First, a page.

I want to say THANK YOU to all of our teachers, administrators, and support staff working so diligently in our schools all across the country to make a difference. The work you do is admirable. We expect a lot from you—much more than an education for our children—we expect you to wear so many hats that I dare not even try to mention them. In all of the ways you succeed at meeting our expectations, thank you!
The teaching profession has individuals who excel in their field; it also has individuals who lack the skills necessary to be effective as well as those who are simply content with mediocrity. It is the same in any other profession. The sad reality in education is that we often times focus our attention on the poor performers and penalize the competent individuals in the process. As we move our educational structures to focus more and more on standardized assessments to evaluate the effectiveness of teachers, we lose much of the creativity, sensitivity, and compassion that need to be present between teacher and student to create an environment conducive to learning. Our fixation on standardized testing leads us down a path where we can over-emphasize performance versus true learning. Adequate assessments are important to make sure we are pursuing academic excellence, but a teacher building a bond with the students is important to be sure we are pursuing Christian excellence.
Let me focus attention on Catholic school teachers for a moment. You have many unique challenges in your chosen profession. First of all, it is no secret that you are frequently underpaid. There are some locales where Catholic school teachers make only 50% of what their public school counterparts are making. That is a sacrifice you have chosen to make because you look at your profession as a ministry. Thank you for your commitment and sacrifice.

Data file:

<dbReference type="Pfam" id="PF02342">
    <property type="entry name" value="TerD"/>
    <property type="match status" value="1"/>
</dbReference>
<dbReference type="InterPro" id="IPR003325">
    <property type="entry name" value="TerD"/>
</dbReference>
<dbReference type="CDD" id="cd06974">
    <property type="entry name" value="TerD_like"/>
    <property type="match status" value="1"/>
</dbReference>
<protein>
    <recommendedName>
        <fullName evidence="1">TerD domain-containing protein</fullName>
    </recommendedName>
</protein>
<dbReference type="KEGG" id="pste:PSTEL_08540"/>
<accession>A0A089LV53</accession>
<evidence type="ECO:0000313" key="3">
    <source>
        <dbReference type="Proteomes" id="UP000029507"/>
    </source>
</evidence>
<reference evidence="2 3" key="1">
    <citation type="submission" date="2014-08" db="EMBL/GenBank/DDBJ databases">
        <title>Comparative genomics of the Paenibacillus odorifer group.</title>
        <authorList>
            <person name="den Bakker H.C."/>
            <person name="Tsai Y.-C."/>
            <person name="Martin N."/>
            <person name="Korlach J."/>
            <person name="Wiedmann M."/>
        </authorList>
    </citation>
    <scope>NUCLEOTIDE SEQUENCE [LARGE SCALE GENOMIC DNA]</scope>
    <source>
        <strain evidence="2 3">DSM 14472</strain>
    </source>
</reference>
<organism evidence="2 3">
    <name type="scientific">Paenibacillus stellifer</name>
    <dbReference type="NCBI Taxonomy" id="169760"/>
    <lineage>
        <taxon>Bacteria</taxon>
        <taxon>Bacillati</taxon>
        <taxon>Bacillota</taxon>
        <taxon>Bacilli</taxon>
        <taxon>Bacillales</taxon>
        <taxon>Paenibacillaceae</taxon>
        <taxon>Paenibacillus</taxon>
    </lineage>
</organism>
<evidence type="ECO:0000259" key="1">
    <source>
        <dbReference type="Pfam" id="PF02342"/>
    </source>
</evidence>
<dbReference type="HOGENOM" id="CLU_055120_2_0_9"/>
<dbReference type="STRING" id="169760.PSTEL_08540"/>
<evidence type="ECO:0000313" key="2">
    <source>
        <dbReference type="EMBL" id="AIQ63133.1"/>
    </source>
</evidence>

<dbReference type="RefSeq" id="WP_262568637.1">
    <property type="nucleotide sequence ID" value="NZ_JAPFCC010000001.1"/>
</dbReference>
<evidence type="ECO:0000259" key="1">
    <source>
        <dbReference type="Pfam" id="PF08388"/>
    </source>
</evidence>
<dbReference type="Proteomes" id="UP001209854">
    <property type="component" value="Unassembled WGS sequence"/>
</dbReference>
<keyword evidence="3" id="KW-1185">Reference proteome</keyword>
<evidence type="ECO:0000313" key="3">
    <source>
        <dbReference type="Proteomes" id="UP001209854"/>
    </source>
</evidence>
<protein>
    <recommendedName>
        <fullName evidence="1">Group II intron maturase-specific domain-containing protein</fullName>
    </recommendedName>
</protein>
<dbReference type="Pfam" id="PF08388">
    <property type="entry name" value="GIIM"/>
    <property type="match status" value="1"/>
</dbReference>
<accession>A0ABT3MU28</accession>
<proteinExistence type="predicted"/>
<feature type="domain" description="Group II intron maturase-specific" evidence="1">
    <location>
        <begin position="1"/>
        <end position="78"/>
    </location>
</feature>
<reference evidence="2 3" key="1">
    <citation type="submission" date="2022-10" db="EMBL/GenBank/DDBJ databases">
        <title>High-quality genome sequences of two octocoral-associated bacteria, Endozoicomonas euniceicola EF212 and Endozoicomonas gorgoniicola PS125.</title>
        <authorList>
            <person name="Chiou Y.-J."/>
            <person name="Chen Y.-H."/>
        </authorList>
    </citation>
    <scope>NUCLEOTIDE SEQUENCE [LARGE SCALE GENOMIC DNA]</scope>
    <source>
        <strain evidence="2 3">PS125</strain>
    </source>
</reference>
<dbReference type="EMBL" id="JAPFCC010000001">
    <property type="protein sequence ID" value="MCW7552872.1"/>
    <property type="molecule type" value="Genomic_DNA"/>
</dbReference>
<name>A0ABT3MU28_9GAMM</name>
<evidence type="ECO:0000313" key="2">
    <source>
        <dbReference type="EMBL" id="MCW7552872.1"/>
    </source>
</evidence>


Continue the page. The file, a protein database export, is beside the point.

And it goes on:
Catholic school teachers frequently are called upon to go above and beyond the call of duty in their parish as well. They are expected to be seen at parish events, the sporting events of their students, fundraisers, and the list goes on and on. These sacrifices of time are made because of the sense of commitment and the sense of family that is present in so many of our Catholic school teachers. Thank you for your presence at these events.
Thank you for all of the work during the year grading papers, preparing lesson plans, staying in touch with parents, and creating a classroom environment with your decorations that says, “Welcome! Glad you are here!” The work you do behind the scenes is appreciated, and it is unfortunate that most of you don’t hear the words thank you often enough.
The one item that astounds me is when I hear people say, “Teachers only work nine months out of the year.” So teachers, as you prepare to wrap up the current academic year and embark on your three month vacation, we won’t watch as you pursue professional development coursework over the summer, or as you work creating new lesson plans, designing your upcoming year’s bulletin boards, writing welcome postcards to your incoming students, and on and on. We know you think all of that is fun and that is how you choose to spend your “vacation”. (Yes, that is being said tongue in cheek.)
Although the field of education has become a political football at the national and state levels in many regards (and at the local level in some cases), I want to take a moment to look beyond all of that and see the good that has taken place in our classrooms during this year. Teachers, thank you for the positive ways you have touched the lives of your students this year. Principals, thank you for your leadership. Support staff, thank you for all of the things you do that goes unnoticed and unappreciated. To all who support the local schools with your financial support and your volunteerism, thank you! Each of you is an important component to our pursuit of excellence on a daily basis.
Have a blessed summer!
"There is real magic in enthusiasm. It spells the difference between mediocrity and accomplishment."
~Norman Vincent Peale
"People who are unable to motivate themselves must be content with mediocrity, no matter how impressive their other talents."
"Jealousy is the tribute mediocrity pays to genius."
~Archbishop Fulton J. Sheen
"It's a sign of mediocrity when you demonstrate gratitude with moderation."